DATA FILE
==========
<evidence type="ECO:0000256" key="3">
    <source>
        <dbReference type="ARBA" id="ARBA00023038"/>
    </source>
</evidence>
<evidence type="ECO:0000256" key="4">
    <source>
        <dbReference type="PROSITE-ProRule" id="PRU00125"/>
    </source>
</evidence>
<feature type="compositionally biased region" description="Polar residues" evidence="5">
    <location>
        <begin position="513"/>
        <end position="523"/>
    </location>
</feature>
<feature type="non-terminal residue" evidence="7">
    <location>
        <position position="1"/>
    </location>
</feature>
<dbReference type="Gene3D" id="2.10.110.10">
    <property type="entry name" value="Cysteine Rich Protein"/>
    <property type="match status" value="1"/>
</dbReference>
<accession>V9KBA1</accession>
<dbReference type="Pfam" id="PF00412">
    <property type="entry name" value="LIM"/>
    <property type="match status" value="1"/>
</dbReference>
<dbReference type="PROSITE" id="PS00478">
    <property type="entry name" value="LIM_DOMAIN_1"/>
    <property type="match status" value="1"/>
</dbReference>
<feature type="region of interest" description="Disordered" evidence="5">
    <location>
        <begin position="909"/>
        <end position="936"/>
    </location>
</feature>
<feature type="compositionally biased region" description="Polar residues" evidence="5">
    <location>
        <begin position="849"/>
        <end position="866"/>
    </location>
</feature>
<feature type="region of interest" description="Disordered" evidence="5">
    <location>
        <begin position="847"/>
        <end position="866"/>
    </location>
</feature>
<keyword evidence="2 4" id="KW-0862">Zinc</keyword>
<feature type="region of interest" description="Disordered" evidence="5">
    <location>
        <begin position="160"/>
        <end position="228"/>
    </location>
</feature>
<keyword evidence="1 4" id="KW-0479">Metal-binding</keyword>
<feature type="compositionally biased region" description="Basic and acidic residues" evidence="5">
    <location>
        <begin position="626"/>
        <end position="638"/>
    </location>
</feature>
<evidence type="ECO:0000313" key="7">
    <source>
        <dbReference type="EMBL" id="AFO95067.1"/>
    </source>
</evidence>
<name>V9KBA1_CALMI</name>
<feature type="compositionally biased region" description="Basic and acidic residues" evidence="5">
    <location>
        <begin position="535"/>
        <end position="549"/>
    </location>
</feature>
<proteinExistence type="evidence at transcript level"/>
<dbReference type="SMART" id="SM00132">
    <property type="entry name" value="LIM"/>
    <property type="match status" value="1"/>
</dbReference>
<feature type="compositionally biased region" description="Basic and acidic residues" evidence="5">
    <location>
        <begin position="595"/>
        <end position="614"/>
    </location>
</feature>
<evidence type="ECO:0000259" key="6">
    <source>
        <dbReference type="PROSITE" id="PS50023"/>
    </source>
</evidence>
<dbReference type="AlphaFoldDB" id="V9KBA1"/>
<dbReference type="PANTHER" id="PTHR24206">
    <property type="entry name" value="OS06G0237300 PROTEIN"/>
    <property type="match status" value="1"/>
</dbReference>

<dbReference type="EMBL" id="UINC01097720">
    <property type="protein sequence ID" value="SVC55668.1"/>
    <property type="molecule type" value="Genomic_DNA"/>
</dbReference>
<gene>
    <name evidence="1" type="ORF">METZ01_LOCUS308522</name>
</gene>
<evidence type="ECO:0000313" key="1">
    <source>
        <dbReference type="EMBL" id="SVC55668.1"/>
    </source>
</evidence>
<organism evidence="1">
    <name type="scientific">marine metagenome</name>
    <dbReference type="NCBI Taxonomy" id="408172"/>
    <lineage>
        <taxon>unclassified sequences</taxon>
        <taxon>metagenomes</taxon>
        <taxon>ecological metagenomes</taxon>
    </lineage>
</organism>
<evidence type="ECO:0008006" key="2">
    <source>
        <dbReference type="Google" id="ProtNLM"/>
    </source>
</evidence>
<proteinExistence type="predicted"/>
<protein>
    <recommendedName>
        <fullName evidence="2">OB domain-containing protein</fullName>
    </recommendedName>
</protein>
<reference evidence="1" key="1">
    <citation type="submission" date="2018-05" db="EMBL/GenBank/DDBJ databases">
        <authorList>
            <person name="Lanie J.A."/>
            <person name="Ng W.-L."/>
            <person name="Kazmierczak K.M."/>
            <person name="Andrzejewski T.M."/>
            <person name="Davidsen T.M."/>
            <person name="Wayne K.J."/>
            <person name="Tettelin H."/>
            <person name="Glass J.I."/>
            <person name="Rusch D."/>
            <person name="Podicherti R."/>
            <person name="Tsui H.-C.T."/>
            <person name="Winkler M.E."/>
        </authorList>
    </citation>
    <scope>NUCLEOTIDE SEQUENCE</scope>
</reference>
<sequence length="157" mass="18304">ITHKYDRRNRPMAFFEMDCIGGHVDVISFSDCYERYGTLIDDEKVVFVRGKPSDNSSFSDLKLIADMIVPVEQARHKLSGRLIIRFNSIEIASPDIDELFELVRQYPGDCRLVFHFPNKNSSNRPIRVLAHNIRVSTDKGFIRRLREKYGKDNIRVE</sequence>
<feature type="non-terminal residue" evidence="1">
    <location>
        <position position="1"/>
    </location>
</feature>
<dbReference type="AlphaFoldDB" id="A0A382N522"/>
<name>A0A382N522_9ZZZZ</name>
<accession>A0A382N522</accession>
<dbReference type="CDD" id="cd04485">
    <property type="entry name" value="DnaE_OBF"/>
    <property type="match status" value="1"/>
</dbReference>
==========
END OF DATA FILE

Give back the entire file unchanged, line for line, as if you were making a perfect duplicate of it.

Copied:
<evidence type="ECO:0000256" key="3">
    <source>
        <dbReference type="ARBA" id="ARBA00023038"/>
    </source>
</evidence>
<evidence type="ECO:0000256" key="4">
    <source>
        <dbReference type="PROSITE-ProRule" id="PRU00125"/>
    </source>
</evidence>
<feature type="compositionally biased region" description="Polar residues" evidence="5">
    <location>
        <begin position="513"/>
        <end position="523"/>
    </location>
</feature>
<feature type="non-terminal residue" evidence="7">
    <location>
        <position position="1"/>
    </location>
</feature>
<dbReference type="Gene3D" id="2.10.110.10">
    <property type="entry name" value="Cysteine Rich Protein"/>
    <property type="match status" value="1"/>
</dbReference>
<accession>V9KBA1</accession>
<dbReference type="Pfam" id="PF00412">
    <property type="entry name" value="LIM"/>
    <property type="match status" value="1"/>
</dbReference>
<dbReference type="PROSITE" id="PS00478">
    <property type="entry name" value="LIM_DOMAIN_1"/>
    <property type="match status" value="1"/>
</dbReference>
<feature type="region of interest" description="Disordered" evidence="5">
    <location>
        <begin position="909"/>
        <end position="936"/>
    </location>
</feature>
<feature type="compositionally biased region" description="Polar residues" evidence="5">
    <location>
        <begin position="849"/>
        <end position="866"/>
    </location>
</feature>
<feature type="region of interest" description="Disordered" evidence="5">
    <location>
        <begin position="847"/>
        <end position="866"/>
    </location>
</feature>
<keyword evidence="2 4" id="KW-0862">Zinc</keyword>
<feature type="region of interest" description="Disordered" evidence="5">
    <location>
        <begin position="160"/>
        <end position="228"/>
    </location>
</feature>
<keyword evidence="1 4" id="KW-0479">Metal-binding</keyword>
<feature type="compositionally biased region" description="Basic and acidic residues" evidence="5">
    <location>
        <begin position="626"/>
        <end position="638"/>
    </location>
</feature>
<evidence type="ECO:0000313" key="7">
    <source>
        <dbReference type="EMBL" id="AFO95067.1"/>
    </source>
</evidence>
<name>V9KBA1_CALMI</name>
<feature type="compositionally biased region" description="Basic and acidic residues" evidence="5">
    <location>
        <begin position="535"/>
        <end position="549"/>
    </location>
</feature>
<proteinExistence type="evidence at transcript level"/>
<dbReference type="SMART" id="SM00132">
    <property type="entry name" value="LIM"/>
    <property type="match status" value="1"/>
</dbReference>
<feature type="compositionally biased region" description="Basic and acidic residues" evidence="5">
    <location>
        <begin position="595"/>
        <end position="614"/>
    </location>
</feature>
<evidence type="ECO:0000259" key="6">
    <source>
        <dbReference type="PROSITE" id="PS50023"/>
    </source>
</evidence>
<dbReference type="AlphaFoldDB" id="V9KBA1"/>
<dbReference type="PANTHER" id="PTHR24206">
    <property type="entry name" value="OS06G0237300 PROTEIN"/>
    <property type="match status" value="1"/>
</dbReference>

<dbReference type="EMBL" id="UINC01097720">
    <property type="protein sequence ID" value="SVC55668.1"/>
    <property type="molecule type" value="Genomic_DNA"/>
</dbReference>
<gene>
    <name evidence="1" type="ORF">METZ01_LOCUS308522</name>
</gene>
<evidence type="ECO:0000313" key="1">
    <source>
        <dbReference type="EMBL" id="SVC55668.1"/>
    </source>
</evidence>
<organism evidence="1">
    <name type="scientific">marine metagenome</name>
    <dbReference type="NCBI Taxonomy" id="408172"/>
    <lineage>
        <taxon>unclassified sequences</taxon>
        <taxon>metagenomes</taxon>
        <taxon>ecological metagenomes</taxon>
    </lineage>
</organism>
<evidence type="ECO:0008006" key="2">
    <source>
        <dbReference type="Google" id="ProtNLM"/>
    </source>
</evidence>
<proteinExistence type="predicted"/>
<protein>
    <recommendedName>
        <fullName evidence="2">OB domain-containing protein</fullName>
    </recommendedName>
</protein>
<reference evidence="1" key="1">
    <citation type="submission" date="2018-05" db="EMBL/GenBank/DDBJ databases">
        <authorList>
            <person name="Lanie J.A."/>
            <person name="Ng W.-L."/>
            <person name="Kazmierczak K.M."/>
            <person name="Andrzejewski T.M."/>
            <person name="Davidsen T.M."/>
            <person name="Wayne K.J."/>
            <person name="Tettelin H."/>
            <person name="Glass J.I."/>
            <person name="Rusch D."/>
            <person name="Podicherti R."/>
            <person name="Tsui H.-C.T."/>
            <person name="Winkler M.E."/>
        </authorList>
    </citation>
    <scope>NUCLEOTIDE SEQUENCE</scope>
</reference>
<sequence length="157" mass="18304">ITHKYDRRNRPMAFFEMDCIGGHVDVISFSDCYERYGTLIDDEKVVFVRGKPSDNSSFSDLKLIADMIVPVEQARHKLSGRLIIRFNSIEIASPDIDELFELVRQYPGDCRLVFHFPNKNSSNRPIRVLAHNIRVSTDKGFIRRLREKYGKDNIRVE</sequence>
<feature type="non-terminal residue" evidence="1">
    <location>
        <position position="1"/>
    </location>
</feature>
<dbReference type="AlphaFoldDB" id="A0A382N522"/>
<name>A0A382N522_9ZZZZ</name>
<accession>A0A382N522</accession>
<dbReference type="CDD" id="cd04485">
    <property type="entry name" value="DnaE_OBF"/>
    <property type="match status" value="1"/>
</dbReference>